September 30, 2017

Items in italics are direct quotes from the articles below

Chances are, you’ve been advised to “follow your passion” or “do what you love” at one point in your life. Billionaire entrepreneur Mark Cuban says to ignore that conventional career advice. In fact, “‘follow your passion’ is easily the worst advice you could ever give or get,” the “Shark Tank” star wrote on his blog in 2012. Your passions “aren’t worth a nickel,” he continues. “Think about all those passions that you considered making a career out of or building a company around. How many were/are there? … Why were you not able to make a career or business out of any of those passions? “Or, if you have been able to have some success, what was the key to the success? Was it the passion or the effort you put into your job or company?” He encourages a person to follow the effort. Look at where you’re actively applying your time is the best indication of your future. The question is what are you building of value with your time? “But when I got one of my first jobs out of school using technology, it was like, ‘Wait, I love this.’ I’ve taught myself the program, I could go seven hours, eight hours without taking a break thinking it was 10 minutes because I was concentrating so hard and so excited and really loved it. “And that’s when I realized that I can be really, really good at technology.” Cuban argues that when you spend more time working at something, then you will get good at it, and as you get good at it you will enjoy it. “When you enjoy doing something, there is a very good chance you will become passionate or more passionate about it,” the billionaire writes. “When you are good at something, passionate and work even harder to excel and be the best at it, good things happen.” Monitor where your time and effort is going, and monitor to see if you are truly becoming an expert at it. Passion is a process, but the most important step you can take is the first step.

When I bought my first computer years ago, I hired a tutor to teach me how to use it, but before she had finished giving me instructions my fingers were all over the keyboard pushing buttons. “What do these do?” I wanted to know. She was a little horrified because I could have frozen my computer, but she told me I was a natural-born hacker. I laughed and was glad to know that. Hackers are naturally curious and resourceful. We like to find expedient ways to solve problems; kind of like design. I asked Neil Pavitt, author of Brainhack: Tips and Tricks to Reach Your Brain’s Full Potential, (an incredibly useful book which he asked me to comment on before it went to press) for some effective hacks you might not know about. Happily he obliged: write by hand, don’t try to have good ideas, just say it, plan a pre-mortem, and turn performance anxiety into performance energy. Writing by hand forces your brain to think and capture only the essential information vs typing. To have a truly good idea, you should be willing to put all your ideas on paper, and out of those ideas, you can find one good idea. Even verbalizing a problem will help engage your brain into solving a problem vs. thanking about it. When you create a plan, imagine the worst-case scenarios and this will engage your mind to creatively solve each problem that could arise. At work you want focused performance energy, but you don’t want the stress that comes with performance anxiety. The trouble is, your adrenal gland can’t tell the difference between you needing the energy at work, to you worrying about it at night. Stress is just performance energy that’s outstayed its welcome. So to make your performance energy work for you, start by spending less time thinking and more time planning and doing. If you’ve got a speech or presentation to make, don’t spend time imagining how it’s going to go, write down what you’re going to say and practice it. These simple techniques are for the express purpose of exercising your brain, and increase the performance not just at work but in life.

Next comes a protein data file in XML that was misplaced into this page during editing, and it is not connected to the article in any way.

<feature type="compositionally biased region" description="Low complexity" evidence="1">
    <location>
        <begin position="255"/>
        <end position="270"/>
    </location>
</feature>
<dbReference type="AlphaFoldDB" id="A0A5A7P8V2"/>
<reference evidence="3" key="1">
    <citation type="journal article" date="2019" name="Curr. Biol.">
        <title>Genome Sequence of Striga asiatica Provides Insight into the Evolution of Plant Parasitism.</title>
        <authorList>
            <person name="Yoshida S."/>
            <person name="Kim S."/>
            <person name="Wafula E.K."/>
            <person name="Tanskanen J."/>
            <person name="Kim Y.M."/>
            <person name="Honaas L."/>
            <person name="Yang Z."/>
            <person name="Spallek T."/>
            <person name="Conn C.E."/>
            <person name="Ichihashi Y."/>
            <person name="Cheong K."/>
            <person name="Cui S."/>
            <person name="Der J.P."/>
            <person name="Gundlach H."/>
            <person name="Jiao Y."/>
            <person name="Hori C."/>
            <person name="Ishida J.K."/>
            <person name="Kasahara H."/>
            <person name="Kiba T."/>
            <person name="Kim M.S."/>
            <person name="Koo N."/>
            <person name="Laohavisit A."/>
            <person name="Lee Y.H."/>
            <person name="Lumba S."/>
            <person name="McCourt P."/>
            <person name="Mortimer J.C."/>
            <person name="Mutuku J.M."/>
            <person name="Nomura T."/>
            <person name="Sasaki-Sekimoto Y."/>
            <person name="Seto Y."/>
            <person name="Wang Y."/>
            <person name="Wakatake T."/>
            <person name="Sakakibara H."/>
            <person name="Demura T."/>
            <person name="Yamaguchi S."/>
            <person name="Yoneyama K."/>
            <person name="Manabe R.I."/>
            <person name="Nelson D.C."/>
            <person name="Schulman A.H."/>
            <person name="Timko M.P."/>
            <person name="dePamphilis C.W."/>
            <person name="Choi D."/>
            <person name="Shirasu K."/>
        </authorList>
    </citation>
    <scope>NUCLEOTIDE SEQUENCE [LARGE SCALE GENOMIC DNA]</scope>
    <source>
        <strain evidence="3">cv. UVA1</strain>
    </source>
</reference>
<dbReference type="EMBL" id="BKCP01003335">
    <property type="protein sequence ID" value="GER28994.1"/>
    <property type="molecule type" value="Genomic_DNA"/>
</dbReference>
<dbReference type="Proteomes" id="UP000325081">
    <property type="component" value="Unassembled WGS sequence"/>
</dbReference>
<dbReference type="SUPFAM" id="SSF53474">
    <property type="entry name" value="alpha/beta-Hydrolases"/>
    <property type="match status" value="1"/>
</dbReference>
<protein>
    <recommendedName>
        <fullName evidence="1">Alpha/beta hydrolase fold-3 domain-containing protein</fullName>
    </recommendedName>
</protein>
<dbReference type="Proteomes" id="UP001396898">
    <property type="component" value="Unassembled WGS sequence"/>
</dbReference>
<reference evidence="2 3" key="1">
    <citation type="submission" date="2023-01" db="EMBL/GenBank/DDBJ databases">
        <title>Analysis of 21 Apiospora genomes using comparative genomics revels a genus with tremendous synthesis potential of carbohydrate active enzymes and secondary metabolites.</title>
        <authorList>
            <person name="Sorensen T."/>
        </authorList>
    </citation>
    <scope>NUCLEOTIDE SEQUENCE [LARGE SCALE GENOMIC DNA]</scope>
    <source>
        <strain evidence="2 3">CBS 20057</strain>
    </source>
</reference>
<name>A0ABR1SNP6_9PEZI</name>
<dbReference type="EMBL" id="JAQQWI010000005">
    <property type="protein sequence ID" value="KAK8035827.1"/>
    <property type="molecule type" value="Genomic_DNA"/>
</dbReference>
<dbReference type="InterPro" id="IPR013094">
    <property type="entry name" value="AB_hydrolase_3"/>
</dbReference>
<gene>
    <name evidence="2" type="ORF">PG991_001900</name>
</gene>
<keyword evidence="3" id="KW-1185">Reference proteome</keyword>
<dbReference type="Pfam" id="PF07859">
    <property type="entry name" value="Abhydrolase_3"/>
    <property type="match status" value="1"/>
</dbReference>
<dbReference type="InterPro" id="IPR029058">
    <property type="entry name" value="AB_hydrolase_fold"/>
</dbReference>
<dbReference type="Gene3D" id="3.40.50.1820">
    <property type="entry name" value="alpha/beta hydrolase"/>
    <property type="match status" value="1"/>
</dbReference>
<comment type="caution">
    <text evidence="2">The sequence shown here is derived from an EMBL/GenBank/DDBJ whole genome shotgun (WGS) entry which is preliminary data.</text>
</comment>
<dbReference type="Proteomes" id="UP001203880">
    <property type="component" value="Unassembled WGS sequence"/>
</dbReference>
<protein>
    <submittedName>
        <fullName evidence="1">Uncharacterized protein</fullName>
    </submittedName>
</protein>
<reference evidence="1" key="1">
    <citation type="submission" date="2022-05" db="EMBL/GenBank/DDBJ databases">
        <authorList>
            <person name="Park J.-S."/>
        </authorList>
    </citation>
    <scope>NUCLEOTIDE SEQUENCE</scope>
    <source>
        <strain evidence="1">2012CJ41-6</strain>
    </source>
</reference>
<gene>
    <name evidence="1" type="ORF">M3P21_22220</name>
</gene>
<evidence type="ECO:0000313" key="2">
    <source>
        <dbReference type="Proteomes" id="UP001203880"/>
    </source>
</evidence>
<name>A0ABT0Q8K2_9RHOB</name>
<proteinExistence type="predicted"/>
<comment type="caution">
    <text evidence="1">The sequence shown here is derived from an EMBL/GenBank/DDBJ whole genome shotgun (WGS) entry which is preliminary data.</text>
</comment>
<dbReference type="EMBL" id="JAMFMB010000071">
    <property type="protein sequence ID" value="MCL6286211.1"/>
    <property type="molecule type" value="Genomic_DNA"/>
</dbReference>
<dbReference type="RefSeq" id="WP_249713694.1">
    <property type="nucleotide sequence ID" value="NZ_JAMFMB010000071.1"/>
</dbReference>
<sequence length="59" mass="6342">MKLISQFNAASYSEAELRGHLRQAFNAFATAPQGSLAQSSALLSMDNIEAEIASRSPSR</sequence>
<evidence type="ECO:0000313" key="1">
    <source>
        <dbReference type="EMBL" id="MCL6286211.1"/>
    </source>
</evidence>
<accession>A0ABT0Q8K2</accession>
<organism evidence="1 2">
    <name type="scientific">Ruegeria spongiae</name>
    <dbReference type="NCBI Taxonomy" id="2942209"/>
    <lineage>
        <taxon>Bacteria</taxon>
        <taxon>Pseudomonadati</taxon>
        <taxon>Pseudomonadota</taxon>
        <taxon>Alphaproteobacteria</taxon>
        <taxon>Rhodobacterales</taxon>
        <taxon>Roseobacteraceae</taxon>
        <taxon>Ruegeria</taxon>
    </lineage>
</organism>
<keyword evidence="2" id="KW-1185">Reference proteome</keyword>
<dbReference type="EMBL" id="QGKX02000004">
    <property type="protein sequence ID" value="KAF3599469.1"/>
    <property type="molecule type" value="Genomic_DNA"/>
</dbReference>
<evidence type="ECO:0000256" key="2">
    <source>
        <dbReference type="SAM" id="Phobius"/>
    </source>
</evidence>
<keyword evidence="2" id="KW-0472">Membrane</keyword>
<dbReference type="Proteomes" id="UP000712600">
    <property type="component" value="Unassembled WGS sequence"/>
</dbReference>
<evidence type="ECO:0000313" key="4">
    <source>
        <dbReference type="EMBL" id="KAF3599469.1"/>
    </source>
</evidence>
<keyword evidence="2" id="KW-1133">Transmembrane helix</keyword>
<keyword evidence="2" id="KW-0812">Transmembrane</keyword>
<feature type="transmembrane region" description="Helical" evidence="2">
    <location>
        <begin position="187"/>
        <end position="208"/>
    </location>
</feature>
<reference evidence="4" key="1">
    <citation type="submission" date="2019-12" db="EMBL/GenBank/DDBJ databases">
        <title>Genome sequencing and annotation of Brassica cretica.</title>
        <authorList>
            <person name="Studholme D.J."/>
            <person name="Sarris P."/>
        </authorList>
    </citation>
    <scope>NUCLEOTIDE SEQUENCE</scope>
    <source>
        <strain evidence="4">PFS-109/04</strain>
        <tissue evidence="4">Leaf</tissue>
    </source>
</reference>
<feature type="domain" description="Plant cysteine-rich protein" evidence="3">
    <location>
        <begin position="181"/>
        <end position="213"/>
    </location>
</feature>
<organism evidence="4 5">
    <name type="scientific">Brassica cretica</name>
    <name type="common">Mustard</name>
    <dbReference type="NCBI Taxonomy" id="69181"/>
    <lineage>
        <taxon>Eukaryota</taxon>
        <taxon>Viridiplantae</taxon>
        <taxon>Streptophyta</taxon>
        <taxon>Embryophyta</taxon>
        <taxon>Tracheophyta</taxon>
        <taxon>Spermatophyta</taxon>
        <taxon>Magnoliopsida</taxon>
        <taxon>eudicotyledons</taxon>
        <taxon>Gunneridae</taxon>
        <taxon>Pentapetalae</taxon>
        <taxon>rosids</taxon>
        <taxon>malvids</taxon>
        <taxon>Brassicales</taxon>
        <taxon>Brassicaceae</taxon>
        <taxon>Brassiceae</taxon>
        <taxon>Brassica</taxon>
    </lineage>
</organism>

If you are interested in creating a budget, then contact me for a financial checkup in the contact me section. Also, learn more about the self-lending principle in the mustard seed section.

This week, I’ve included One of the Most Motivational Videos You’ll Ever See [WARNING!!! – Belief Changer] from the VideoAdvice YouTube channel.

“If you think you know it all, you’re a fool for sure; real survivors learn wisdom from others.”

Proverbs 28:26 MSG



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